7 Ways to Experience Denali National Park

Having been to a slew of national parks this year, I've noticed how accessible they all are. There's generally a road or two that allows you to drive throughout the park and access all the hiking trails. That's what makes Denali National Park so different, and special, in my opinion.

You can only drive the first 15 miles of the park and there are only a handful of marked trails. Aside from that, you're on your own to explore the untouched wilderness of Denali National Park & Preserve.

Whether it's loving on the sled dogs, hiking the trails, admiring the untouched backcountry from a bus, or spending a few nights in the backcountry, you're bound to leave the park with a whole new love and appreciation for the park that's home to North America's highest peak.

Here are 7 great ways to experience Denali National Park & Preserve:

1. Marked Trails 

The majority of the marked trails are found within the first 3 miles of the park. They're very easy to hike and navigate and surround you with nature within a few steps. Further into the park you'll find a couple more hikes that are more difficult and wild, but offer fantastic views.

2. Sled Dog Demonstration

Denali National Park Sled Dogs

The park has used sled dogs for nearly a century. Originally used to help catch poachers hunting wolves, the sled dog teams now help park rangers access the backcountry during the snowy winter months, eliminating the need to use loud snow machines that disturb the wildlife. At the sled dog demonstration you can meet and love on the sled dogs and learn about how they're a vital asset to the park service in their efforts to keep the park pristine year-round.

3. Bus Ride/Tour

Alaska National Park Caribou

You can only drive your car up to 15 miles into the park. After that you'll have to take a bus to get anywhere within the remaining 74 miles of the park road. There are two types of buses you can take past mile 15, all of which cost a fee.


By far the cheapest, this bus also gives you the most freedom. Throughout the day you can hop off the bus to explore and then hop on another bus to continue on your journey through the park. The bus driver will also stop to view wildlife from the bus and do his/her best to give you more information about the park.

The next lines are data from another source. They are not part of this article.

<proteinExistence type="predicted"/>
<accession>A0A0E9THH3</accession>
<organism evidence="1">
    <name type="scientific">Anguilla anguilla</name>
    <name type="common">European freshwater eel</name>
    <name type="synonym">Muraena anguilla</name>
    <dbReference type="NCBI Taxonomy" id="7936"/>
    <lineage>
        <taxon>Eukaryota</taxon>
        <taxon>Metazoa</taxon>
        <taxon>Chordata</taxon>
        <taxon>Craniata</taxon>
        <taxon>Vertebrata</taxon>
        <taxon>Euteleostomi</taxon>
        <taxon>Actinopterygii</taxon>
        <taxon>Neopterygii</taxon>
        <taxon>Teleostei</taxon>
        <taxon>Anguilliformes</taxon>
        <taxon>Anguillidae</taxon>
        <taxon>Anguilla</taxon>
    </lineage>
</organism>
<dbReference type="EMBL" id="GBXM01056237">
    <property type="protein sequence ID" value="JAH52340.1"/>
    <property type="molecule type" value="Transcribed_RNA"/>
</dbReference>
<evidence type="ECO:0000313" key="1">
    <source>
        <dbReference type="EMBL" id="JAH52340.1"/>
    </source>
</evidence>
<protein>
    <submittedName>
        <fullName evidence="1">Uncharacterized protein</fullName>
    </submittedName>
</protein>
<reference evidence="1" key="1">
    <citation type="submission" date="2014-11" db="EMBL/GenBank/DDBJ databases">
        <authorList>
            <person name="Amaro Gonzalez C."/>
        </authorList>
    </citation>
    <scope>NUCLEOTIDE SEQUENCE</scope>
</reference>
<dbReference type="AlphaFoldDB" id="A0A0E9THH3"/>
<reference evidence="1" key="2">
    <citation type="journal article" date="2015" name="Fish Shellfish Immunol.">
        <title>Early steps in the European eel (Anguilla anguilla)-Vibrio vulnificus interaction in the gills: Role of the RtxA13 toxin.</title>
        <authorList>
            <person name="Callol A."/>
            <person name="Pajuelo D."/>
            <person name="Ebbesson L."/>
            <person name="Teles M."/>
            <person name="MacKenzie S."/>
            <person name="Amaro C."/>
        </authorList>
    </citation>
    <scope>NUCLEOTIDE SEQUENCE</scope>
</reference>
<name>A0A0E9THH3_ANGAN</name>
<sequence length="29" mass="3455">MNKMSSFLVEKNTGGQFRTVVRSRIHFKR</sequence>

A tour bus is by far the best way to learn about the park. Your bus driver is your narrator and will give you an incredible program as you take a ride through the park. Oh and they provide you with lunch and snacks!

4. Day Hike

Denali National Park hiking

Taking a ride on the shuttle bus or camping past mile 15 will give you the perfect opportunity to go on a day hike. Keep in mind that past mile 15 there are hardly any marked trails, which is awesome because you get to explore virtually untouched land as much as you'd like.

Most of the park's visitors that venture out past mile 15 only see the park through the window of a bus. Take advantage of your chance to explore the park. Hop off one bus and hop back on another and explore another portion of the park.

5. Camping

Denali National Park Camping

Spending a night, or up to 14 nights, in the park provides you with the chance to see the park in a new way. There are several campgrounds located in the park that allow you to tent, car, or RV camp.

If you want to be near your car or RV while you're camping, you'll want to stay at the Riley Creek, Savage River, or Teklanika River campgrounds. Now you might think that all three are within the first 15 miles of the Park Road, but Teklanika River Campground is actually 29 miles into the park. This is the one exception to driving your car past mile 15. If you manage to get a camping spot at Teklanika River Campground, you'll also be issued a vehicle pass to show the park ranger at mile 15 and that pass allows you to drive your car to the campground.

Staying at the other 3 campgrounds: Sanctuary River, Igloo Creek, or Wonder Lake will require you to bring everything you'll need onto the camper bus.

6. Backcountry Backpacking

Denali National Park backpacking

Backpacking in Denali National Park & Preserve is a backpacker's dream. The park service tells you from the get-go that there are no marked trails. It's your job to find your route to a secluded spot to set up camp, out of view of the road, practice Leave No Trace, and have little to no impact where you go.

When you're backpacking, you're out there with nature and all the animals that inhabit the area. You're likely to come across caribou, grizzly and black bears, and maybe even a moose if you're lucky. A camper bus will take you to the zone where you'll be staying for the night and then leave you in its dust. It's your job to explore however much, or little, of the park you'd like.

7. Bicycle

Past mile 15 is where cars are stopped. But you can actually ride your bike along the Park Road. In most parks you have to battle cars all the time if you choose to explore the park by bicycle. In Denali National Park & Preserve, you get the road to yourself, with the exception of the occasional bus. Take your time pedaling along the park road and stop to explore on foot whenever you choose. You can even mix in some camping to get a truly unforgettable experience.

Have you been to Denali National Park and Preserve? What is your favorite thing to do there?

Team Sierra blogger

*All photos courtesy Justin Fricke.
posted by
Justin Fricke
Blogger at The Weekend Warrior
As a member of #TeamSierra, Justin Fricke receives promotional consideration from Sierra Trading Post. Justin traded in his comfy desk job for a life of adventure on the road. Nowadays he's a freelance content creator while living in a van full time, exploring America. Follow his adventures on his website, The Weekend Warrior, and on Instagram and Facebook.
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